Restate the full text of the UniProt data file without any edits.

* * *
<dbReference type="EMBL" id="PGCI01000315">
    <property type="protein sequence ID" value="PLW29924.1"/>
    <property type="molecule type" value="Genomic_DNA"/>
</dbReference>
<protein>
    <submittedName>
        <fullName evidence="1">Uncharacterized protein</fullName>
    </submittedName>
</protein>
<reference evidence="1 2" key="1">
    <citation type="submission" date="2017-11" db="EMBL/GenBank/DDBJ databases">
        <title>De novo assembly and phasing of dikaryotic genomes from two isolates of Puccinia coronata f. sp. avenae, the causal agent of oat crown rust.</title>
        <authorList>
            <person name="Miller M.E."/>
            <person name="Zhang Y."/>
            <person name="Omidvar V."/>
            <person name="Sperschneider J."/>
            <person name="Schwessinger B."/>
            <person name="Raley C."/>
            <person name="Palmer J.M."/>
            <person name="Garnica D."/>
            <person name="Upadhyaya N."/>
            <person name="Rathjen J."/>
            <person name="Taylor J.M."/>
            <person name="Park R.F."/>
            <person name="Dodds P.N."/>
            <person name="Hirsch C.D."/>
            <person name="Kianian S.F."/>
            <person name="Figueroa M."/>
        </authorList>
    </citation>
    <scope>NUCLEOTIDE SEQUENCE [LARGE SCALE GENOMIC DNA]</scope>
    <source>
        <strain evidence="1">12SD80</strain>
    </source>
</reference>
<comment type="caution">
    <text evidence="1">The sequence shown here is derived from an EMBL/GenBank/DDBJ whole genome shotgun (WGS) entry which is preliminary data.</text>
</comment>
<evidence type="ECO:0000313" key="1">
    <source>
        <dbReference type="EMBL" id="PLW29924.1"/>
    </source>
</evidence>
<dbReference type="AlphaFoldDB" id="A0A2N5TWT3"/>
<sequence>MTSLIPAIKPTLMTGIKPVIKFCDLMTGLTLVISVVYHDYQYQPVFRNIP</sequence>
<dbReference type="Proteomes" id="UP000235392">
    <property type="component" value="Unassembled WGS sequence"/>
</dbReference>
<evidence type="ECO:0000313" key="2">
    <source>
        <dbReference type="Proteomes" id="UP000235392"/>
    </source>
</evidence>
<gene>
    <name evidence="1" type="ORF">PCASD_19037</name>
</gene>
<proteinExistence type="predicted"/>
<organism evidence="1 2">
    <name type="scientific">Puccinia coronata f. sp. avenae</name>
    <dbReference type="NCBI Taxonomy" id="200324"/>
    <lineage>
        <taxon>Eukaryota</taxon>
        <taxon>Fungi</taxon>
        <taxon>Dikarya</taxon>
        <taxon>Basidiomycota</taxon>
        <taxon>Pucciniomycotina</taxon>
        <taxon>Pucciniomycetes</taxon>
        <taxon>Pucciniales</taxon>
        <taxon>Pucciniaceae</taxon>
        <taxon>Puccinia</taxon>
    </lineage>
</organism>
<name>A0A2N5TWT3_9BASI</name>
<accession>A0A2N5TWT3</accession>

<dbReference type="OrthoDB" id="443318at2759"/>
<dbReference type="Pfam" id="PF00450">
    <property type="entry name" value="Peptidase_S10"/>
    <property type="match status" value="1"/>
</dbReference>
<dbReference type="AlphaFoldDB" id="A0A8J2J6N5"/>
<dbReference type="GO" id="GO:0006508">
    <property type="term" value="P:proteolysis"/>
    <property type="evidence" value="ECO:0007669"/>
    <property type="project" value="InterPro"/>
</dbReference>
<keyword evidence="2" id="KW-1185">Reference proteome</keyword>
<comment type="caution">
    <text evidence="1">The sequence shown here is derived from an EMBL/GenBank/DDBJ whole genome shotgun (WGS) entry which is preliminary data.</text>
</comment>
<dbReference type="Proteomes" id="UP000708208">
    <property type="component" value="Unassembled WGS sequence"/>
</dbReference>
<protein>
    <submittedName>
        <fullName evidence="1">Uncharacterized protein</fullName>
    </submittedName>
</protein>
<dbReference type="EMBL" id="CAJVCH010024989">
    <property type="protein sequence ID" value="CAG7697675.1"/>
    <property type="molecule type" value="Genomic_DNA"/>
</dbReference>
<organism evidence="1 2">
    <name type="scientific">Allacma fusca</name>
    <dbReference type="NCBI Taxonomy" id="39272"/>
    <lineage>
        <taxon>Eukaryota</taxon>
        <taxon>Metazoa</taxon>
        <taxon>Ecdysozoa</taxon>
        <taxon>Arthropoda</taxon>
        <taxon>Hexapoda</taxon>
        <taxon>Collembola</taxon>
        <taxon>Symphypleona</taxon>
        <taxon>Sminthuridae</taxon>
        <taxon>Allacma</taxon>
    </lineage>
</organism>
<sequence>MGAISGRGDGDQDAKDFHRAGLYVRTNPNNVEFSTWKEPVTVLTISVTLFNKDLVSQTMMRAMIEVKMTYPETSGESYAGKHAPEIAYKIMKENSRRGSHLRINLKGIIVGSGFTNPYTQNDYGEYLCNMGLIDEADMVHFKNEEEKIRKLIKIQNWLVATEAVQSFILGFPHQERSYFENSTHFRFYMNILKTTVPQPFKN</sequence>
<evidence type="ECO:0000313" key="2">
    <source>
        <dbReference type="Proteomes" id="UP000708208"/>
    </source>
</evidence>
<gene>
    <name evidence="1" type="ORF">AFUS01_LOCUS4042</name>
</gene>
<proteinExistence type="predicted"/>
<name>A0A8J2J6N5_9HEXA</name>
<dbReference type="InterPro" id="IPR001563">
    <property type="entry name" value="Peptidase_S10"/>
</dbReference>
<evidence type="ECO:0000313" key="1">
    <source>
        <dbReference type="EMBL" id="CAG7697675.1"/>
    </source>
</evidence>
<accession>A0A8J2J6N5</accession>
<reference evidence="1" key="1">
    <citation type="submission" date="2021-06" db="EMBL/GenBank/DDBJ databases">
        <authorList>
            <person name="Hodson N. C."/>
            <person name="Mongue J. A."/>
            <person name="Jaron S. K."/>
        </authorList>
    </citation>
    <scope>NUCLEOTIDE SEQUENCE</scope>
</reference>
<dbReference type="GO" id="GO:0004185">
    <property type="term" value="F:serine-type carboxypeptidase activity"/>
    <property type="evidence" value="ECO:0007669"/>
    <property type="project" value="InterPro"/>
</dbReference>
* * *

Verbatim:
<dbReference type="EMBL" id="PGCI01000315">
    <property type="protein sequence ID" value="PLW29924.1"/>
    <property type="molecule type" value="Genomic_DNA"/>
</dbReference>
<protein>
    <submittedName>
        <fullName evidence="1">Uncharacterized protein</fullName>
    </submittedName>
</protein>
<reference evidence="1 2" key="1">
    <citation type="submission" date="2017-11" db="EMBL/GenBank/DDBJ databases">
        <title>De novo assembly and phasing of dikaryotic genomes from two isolates of Puccinia coronata f. sp. avenae, the causal agent of oat crown rust.</title>
        <authorList>
            <person name="Miller M.E."/>
            <person name="Zhang Y."/>
            <person name="Omidvar V."/>
            <person name="Sperschneider J."/>
            <person name="Schwessinger B."/>
            <person name="Raley C."/>
            <person name="Palmer J.M."/>
            <person name="Garnica D."/>
            <person name="Upadhyaya N."/>
            <person name="Rathjen J."/>
            <person name="Taylor J.M."/>
            <person name="Park R.F."/>
            <person name="Dodds P.N."/>
            <person name="Hirsch C.D."/>
            <person name="Kianian S.F."/>
            <person name="Figueroa M."/>
        </authorList>
    </citation>
    <scope>NUCLEOTIDE SEQUENCE [LARGE SCALE GENOMIC DNA]</scope>
    <source>
        <strain evidence="1">12SD80</strain>
    </source>
</reference>
<comment type="caution">
    <text evidence="1">The sequence shown here is derived from an EMBL/GenBank/DDBJ whole genome shotgun (WGS) entry which is preliminary data.</text>
</comment>
<evidence type="ECO:0000313" key="1">
    <source>
        <dbReference type="EMBL" id="PLW29924.1"/>
    </source>
</evidence>
<dbReference type="AlphaFoldDB" id="A0A2N5TWT3"/>
<sequence>MTSLIPAIKPTLMTGIKPVIKFCDLMTGLTLVISVVYHDYQYQPVFRNIP</sequence>
<dbReference type="Proteomes" id="UP000235392">
    <property type="component" value="Unassembled WGS sequence"/>
</dbReference>
<evidence type="ECO:0000313" key="2">
    <source>
        <dbReference type="Proteomes" id="UP000235392"/>
    </source>
</evidence>
<gene>
    <name evidence="1" type="ORF">PCASD_19037</name>
</gene>
<proteinExistence type="predicted"/>
<organism evidence="1 2">
    <name type="scientific">Puccinia coronata f. sp. avenae</name>
    <dbReference type="NCBI Taxonomy" id="200324"/>
    <lineage>
        <taxon>Eukaryota</taxon>
        <taxon>Fungi</taxon>
        <taxon>Dikarya</taxon>
        <taxon>Basidiomycota</taxon>
        <taxon>Pucciniomycotina</taxon>
        <taxon>Pucciniomycetes</taxon>
        <taxon>Pucciniales</taxon>
        <taxon>Pucciniaceae</taxon>
        <taxon>Puccinia</taxon>
    </lineage>
</organism>
<name>A0A2N5TWT3_9BASI</name>
<accession>A0A2N5TWT3</accession>

<dbReference type="OrthoDB" id="443318at2759"/>
<dbReference type="Pfam" id="PF00450">
    <property type="entry name" value="Peptidase_S10"/>
    <property type="match status" value="1"/>
</dbReference>
<dbReference type="AlphaFoldDB" id="A0A8J2J6N5"/>
<dbReference type="GO" id="GO:0006508">
    <property type="term" value="P:proteolysis"/>
    <property type="evidence" value="ECO:0007669"/>
    <property type="project" value="InterPro"/>
</dbReference>
<keyword evidence="2" id="KW-1185">Reference proteome</keyword>
<comment type="caution">
    <text evidence="1">The sequence shown here is derived from an EMBL/GenBank/DDBJ whole genome shotgun (WGS) entry which is preliminary data.</text>
</comment>
<dbReference type="Proteomes" id="UP000708208">
    <property type="component" value="Unassembled WGS sequence"/>
</dbReference>
<protein>
    <submittedName>
        <fullName evidence="1">Uncharacterized protein</fullName>
    </submittedName>
</protein>
<dbReference type="EMBL" id="CAJVCH010024989">
    <property type="protein sequence ID" value="CAG7697675.1"/>
    <property type="molecule type" value="Genomic_DNA"/>
</dbReference>
<organism evidence="1 2">
    <name type="scientific">Allacma fusca</name>
    <dbReference type="NCBI Taxonomy" id="39272"/>
    <lineage>
        <taxon>Eukaryota</taxon>
        <taxon>Metazoa</taxon>
        <taxon>Ecdysozoa</taxon>
        <taxon>Arthropoda</taxon>
        <taxon>Hexapoda</taxon>
        <taxon>Collembola</taxon>
        <taxon>Symphypleona</taxon>
        <taxon>Sminthuridae</taxon>
        <taxon>Allacma</taxon>
    </lineage>
</organism>
<sequence>MGAISGRGDGDQDAKDFHRAGLYVRTNPNNVEFSTWKEPVTVLTISVTLFNKDLVSQTMMRAMIEVKMTYPETSGESYAGKHAPEIAYKIMKENSRRGSHLRINLKGIIVGSGFTNPYTQNDYGEYLCNMGLIDEADMVHFKNEEEKIRKLIKIQNWLVATEAVQSFILGFPHQERSYFENSTHFRFYMNILKTTVPQPFKN</sequence>
<evidence type="ECO:0000313" key="2">
    <source>
        <dbReference type="Proteomes" id="UP000708208"/>
    </source>
</evidence>
<gene>
    <name evidence="1" type="ORF">AFUS01_LOCUS4042</name>
</gene>
<proteinExistence type="predicted"/>
<name>A0A8J2J6N5_9HEXA</name>
<dbReference type="InterPro" id="IPR001563">
    <property type="entry name" value="Peptidase_S10"/>
</dbReference>
<evidence type="ECO:0000313" key="1">
    <source>
        <dbReference type="EMBL" id="CAG7697675.1"/>
    </source>
</evidence>
<accession>A0A8J2J6N5</accession>
<reference evidence="1" key="1">
    <citation type="submission" date="2021-06" db="EMBL/GenBank/DDBJ databases">
        <authorList>
            <person name="Hodson N. C."/>
            <person name="Mongue J. A."/>
            <person name="Jaron S. K."/>
        </authorList>
    </citation>
    <scope>NUCLEOTIDE SEQUENCE</scope>
</reference>
<dbReference type="GO" id="GO:0004185">
    <property type="term" value="F:serine-type carboxypeptidase activity"/>
    <property type="evidence" value="ECO:0007669"/>
    <property type="project" value="InterPro"/>
</dbReference>